Among some of the positives from the economic reforms implemented in 2009 was the gradual return to profitability by local firms dependant on the domestic market.
Report by Victor Makanda
Prior to 2009, the few corporates that thrived were being driven by their exports into the region.
Exports had the unique benefit of foreign currency generation which was generally essential to survival in the hyperinflationary period. Most business models were thus tilted towards catering for foreign currency generating activities.
The recovery in the economy which led to increased consumer confidence, over the two years to 2011, saw revenues and profits growth of most companies led by domestic operations.
From 2011 to the present day, there has been a fundamental change in the economy which is slowly wiping out some of the avenues that have been game-changers for most corporates.
The fundamental change, mainly due to the liquidity crisis and a slowing down in the economy, saw policymakers downgrading the initial 9,4% economic growth forecast to 5,6%. At the end of 2012 the economic growth rate was estimated at 4,4%. In 2013, policy makers even hinted the possibility of downgrading the present 5% growth target.
Hence in the past four years, company executives first witnessed above average economic growth rates from 2009 to 2011 and then a subsequent decline between 2012 and the first quarter of 2013.
The distressing bit after 2011 is that flat or even negative revenue growth has been registered by most listed corporates, which is the gauge of the corporate world’s performance.
Seed Co is one such company with their revenues for the full year to March 31, 2013 down 6% to US$110,6 million.
The Zimbabwe operations of Seed Co which is a regional player, were the major drag on revenues. Despite it being the major revenue contributor to the group, its contribution declined from 38% in 2012 to 33% in their latest results.
The decline was due to country specific factors leading to low seed demand mainly because of late rains, tight liquidity, cotton price disputes and the weak demand for winter wheat.
Regardless of negative revenue growth, Seed Co still managed to report profits albeit lower in an environment where others are reeling from losses.
The regional diversification thrust which they have been aggressively pursuing since 2009 was put to the test and, remarkably, limited the drop in revenues and earnings. Regional operations contribution to revenues increased from 62 to 67% supported by Zambia and Malawi operations.
Earnings also fell by 34% to US$12,6 million with a 70% contribution emanating from regional operations. In the prior year, regional operations weighed in with 61%. Had Seed Co executives put their blinkers on to solely focus on the domestic market, a loss position might possibly have been registered in their last set of results.
While regional diversification limited the possibility of capital erosion through losses, management may need continuous effort to raise their working capital. The group witnessed working capital challenges leading to a 72% surge in finance charges to US$7,42 million.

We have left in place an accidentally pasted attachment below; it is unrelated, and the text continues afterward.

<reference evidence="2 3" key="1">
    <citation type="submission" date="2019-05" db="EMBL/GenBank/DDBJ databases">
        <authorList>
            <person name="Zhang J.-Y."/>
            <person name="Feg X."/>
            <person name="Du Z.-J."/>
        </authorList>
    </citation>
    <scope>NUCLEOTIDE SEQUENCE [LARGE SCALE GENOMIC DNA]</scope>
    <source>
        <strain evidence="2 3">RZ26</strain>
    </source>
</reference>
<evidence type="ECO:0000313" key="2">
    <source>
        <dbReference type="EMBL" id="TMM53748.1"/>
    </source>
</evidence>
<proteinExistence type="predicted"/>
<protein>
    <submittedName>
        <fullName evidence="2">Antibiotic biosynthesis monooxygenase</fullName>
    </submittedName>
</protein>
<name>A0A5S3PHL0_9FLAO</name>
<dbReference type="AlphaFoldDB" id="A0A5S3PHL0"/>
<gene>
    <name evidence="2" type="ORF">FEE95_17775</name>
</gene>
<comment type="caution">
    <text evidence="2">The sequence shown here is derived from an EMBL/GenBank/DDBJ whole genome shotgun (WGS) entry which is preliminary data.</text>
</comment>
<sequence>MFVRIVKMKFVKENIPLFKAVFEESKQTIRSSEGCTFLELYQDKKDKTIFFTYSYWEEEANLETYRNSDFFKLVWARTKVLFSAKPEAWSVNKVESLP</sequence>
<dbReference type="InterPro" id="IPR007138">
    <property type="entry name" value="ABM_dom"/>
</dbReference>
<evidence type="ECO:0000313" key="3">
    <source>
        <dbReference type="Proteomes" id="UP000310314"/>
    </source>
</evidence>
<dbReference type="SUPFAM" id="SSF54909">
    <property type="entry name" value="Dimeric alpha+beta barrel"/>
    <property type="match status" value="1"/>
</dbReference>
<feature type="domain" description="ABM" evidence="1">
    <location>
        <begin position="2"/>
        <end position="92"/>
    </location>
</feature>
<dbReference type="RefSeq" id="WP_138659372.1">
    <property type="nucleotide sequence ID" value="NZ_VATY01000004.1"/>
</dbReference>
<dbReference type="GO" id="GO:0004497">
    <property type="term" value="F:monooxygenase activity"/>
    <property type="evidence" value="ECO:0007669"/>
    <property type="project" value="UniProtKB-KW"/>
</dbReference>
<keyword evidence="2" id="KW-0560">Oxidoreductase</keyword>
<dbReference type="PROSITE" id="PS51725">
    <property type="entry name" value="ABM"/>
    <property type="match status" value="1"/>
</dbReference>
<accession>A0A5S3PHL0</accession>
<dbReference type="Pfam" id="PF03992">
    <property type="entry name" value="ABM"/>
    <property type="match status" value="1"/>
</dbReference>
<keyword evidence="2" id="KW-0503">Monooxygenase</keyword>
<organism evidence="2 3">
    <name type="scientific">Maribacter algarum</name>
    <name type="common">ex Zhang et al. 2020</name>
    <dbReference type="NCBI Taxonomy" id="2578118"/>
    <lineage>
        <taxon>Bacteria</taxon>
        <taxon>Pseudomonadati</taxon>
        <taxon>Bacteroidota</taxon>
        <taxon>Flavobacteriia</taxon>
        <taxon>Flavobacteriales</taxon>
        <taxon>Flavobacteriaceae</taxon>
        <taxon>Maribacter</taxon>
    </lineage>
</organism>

The growth was on the back of an 84% growth in inventories at US$43,65 million, and a scary 139% growth in debtors at US$60,90 million. Seed Co’s executives may need to focus on the performance of the debtors’ book.
The delay in payments by its major debtors, mainly governments not only in Zimbabwe but also in Malawi and Zambia, saw the group having to rely on borrowings ultimately eating into before tax profits. Borrowing costs, however, declined from around the 15-16% per annum range to 11,5% to March 2013 as their regional footprint saw them accessing lower rates of 4-5% in Botswana.
Seed Co, just like other corporates, may possibly need to put checks and balances on their credit sales as it affects the quality of their earnings, given the tight liquidity in the region.
Other listed companies are now reacting to the currently depressed local demand through focussing on exports. Last week Cafca also revealed in their half-year results that exports’ contribution to sales revenues rose from 10 to 18% of its US$12,72 million revenue as a way of countering the depressed local demand.
Zimplow’s loss for the full year to December 2012 could have been worse than the US$0,81 million were it not for exports’ contribution by the Mealie Brand division. Thus the era of diversifying across the borders has slowly returned as companies aim to at least be profitable.
The challenge for most Zimbabwean companies is that they are not competitive on the export front due to costlier products. Archaic technology and antiquated plant and equipment being used by corporates and high operating costs structures are the major reasons for high costs of production relative to regional companies.
Cafca’s operating margins declined in a bid to push sales volumes on the export market. Seed Co is however benefitting from its strong research and development investment and also the strategy it is pursuing of localising production in most of the countries it operates in.
In addition, rather than diversifying across the region, Seed Co also diversified its product lines through not only offering maize seed but venturing into other seed crops such as cotton and soya.
Overall caution may be required when firms diversify, especially across the region, as some models may not work in the region. A case in point is African Sun which was misfiring, especially when it was operating out of Zimbabwe soon after dollarisation. Their new focus of nurturing the local operations is slowly paying off.
Diversification does not mean complete conversion into conglomerates as conglomerates such as CFI, Star Africa and Meikles are some sad stories which were created with the view of diversifying revenues and earnings.